The most famous of these historical novels is his Robert Bruce Trilogy (1969-71), and is often people’s first Tranter experience, and was certainly mine. Not many books have provoked shivers down the spine in the way an epic film might, but this was as gripping a read as I’ve ever had. When the Daily Telegraph enthused “Tranters style is compelling and his research scrupulous. He reaches down the ages to breathe life into his characters”, it could not have been truer.
The Stuart Trilogy (1976-77) is an enthralling read about this Scottish dynasty, while Macbeth the King (1978) placed Shakespeare’s Macbeth in the realms of fantasy where it belongs. In a Scotsman review, Montrose – The Captain General (1973) which sold for a mere £2.75, 40 years ago, stated “Mr. Tranter has done his usual immaculate homework and given us a detailed picture of the great Scotsman’s final campaigns for his king (Charles I)”. The Admiral (2001) 15th century fascinating tale of Andrew Wood a seafaring hero loyal to James III who defended Scottish waters against English privateers and incurred the wrath of Henry VII of England. There are so many, I need to stop! Oh yes, and he also wrote several children’s novels between 1958 an 1968 that often featured his dog Tess.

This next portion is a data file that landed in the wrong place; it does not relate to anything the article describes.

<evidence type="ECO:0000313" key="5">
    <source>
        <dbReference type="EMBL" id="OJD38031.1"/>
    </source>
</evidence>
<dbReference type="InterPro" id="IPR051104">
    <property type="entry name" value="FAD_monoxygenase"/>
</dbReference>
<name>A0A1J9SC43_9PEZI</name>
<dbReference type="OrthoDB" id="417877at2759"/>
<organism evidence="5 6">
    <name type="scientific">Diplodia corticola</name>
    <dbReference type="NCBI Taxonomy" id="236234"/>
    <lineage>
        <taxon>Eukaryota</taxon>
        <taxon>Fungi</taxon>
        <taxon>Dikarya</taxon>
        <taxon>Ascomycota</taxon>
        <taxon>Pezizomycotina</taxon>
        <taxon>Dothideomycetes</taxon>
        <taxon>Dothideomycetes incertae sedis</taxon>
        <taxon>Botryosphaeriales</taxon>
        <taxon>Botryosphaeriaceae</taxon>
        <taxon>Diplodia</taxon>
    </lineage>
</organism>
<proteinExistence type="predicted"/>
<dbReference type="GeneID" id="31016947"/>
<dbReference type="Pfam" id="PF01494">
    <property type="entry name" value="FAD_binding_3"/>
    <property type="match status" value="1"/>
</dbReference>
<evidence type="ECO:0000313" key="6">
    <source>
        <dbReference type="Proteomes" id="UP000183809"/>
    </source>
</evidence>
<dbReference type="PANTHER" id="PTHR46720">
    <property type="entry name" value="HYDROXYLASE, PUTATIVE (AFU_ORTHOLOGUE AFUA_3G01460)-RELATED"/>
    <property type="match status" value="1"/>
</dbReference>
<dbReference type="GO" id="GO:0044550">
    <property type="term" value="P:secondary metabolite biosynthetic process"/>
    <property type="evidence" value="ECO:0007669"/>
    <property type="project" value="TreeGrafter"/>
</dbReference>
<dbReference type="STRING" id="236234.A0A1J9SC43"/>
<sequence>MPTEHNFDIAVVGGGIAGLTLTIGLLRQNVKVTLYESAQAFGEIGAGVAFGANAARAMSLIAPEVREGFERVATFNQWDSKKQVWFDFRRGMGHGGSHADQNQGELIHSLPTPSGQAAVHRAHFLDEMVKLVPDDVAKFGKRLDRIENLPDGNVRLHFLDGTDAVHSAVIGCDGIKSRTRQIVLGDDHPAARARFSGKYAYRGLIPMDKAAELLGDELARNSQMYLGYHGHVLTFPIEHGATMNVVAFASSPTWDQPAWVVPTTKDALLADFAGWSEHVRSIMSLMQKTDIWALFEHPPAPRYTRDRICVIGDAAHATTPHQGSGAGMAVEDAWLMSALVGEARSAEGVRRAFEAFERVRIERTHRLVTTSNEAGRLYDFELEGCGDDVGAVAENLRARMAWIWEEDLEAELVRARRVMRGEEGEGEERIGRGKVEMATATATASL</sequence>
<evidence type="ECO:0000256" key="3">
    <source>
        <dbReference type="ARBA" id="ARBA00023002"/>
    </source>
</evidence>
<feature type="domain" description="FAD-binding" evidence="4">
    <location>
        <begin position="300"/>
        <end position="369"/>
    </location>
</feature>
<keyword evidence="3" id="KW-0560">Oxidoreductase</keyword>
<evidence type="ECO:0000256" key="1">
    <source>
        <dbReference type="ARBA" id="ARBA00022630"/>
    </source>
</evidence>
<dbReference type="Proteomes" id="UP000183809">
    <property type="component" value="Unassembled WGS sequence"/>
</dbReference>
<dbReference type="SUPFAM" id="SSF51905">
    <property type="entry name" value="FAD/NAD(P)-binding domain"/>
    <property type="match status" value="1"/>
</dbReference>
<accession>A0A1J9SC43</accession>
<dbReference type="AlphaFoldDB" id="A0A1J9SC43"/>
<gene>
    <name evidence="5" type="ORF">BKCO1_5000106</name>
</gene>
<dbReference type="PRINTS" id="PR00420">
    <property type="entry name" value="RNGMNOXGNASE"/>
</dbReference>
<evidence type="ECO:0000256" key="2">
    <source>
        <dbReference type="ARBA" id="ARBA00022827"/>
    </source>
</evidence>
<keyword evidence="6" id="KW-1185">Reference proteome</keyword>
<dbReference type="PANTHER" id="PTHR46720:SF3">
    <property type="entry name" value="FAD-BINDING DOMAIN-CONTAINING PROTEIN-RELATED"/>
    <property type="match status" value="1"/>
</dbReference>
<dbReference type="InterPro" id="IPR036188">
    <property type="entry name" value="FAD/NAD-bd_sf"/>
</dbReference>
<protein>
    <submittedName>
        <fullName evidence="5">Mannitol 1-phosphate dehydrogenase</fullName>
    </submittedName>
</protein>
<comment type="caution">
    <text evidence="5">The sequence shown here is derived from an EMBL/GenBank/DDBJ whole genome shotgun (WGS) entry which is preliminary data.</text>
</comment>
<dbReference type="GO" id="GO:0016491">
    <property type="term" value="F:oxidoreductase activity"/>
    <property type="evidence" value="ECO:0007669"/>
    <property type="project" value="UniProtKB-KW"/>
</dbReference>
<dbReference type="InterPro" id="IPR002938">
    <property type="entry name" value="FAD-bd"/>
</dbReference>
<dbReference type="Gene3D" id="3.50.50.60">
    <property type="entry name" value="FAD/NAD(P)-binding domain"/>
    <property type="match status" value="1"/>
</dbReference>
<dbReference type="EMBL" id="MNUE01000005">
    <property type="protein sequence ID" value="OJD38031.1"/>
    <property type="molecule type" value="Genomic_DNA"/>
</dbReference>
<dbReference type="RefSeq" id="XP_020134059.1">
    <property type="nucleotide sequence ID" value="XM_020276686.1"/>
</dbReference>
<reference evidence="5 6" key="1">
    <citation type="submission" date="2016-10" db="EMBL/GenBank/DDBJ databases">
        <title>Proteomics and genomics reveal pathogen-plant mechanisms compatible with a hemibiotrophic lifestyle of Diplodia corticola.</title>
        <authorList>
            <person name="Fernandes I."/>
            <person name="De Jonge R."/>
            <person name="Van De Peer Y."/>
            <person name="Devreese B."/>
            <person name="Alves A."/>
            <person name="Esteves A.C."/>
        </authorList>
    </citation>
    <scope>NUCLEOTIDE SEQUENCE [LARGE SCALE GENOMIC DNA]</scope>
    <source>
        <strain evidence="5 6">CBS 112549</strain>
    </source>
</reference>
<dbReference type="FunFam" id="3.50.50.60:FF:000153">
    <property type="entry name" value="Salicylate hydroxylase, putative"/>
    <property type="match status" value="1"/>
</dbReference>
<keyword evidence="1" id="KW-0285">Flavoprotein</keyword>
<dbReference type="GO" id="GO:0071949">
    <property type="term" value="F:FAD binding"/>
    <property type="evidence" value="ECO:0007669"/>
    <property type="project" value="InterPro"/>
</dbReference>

Nigel’s life was not without tragedy, and Philip Tranter a renowned climber and Nigel’s son, died in a car crash in 1966 in France after him and 3 friends drove a land rover 6,000 miles from Scotland to Nuristan on the ‘Scottish Expedition’ to climb unknown peaks in Afghanistan. The accident happened on the way back after ironically risking his life climbing in dangerous unmapped terrain. From Philips extensive diary notes of the expedition Nigel edited them and after much thought released them as No Tigers in the Hindu Kush (1968) and also inspired him to write the novel Cable From Kabul (1968).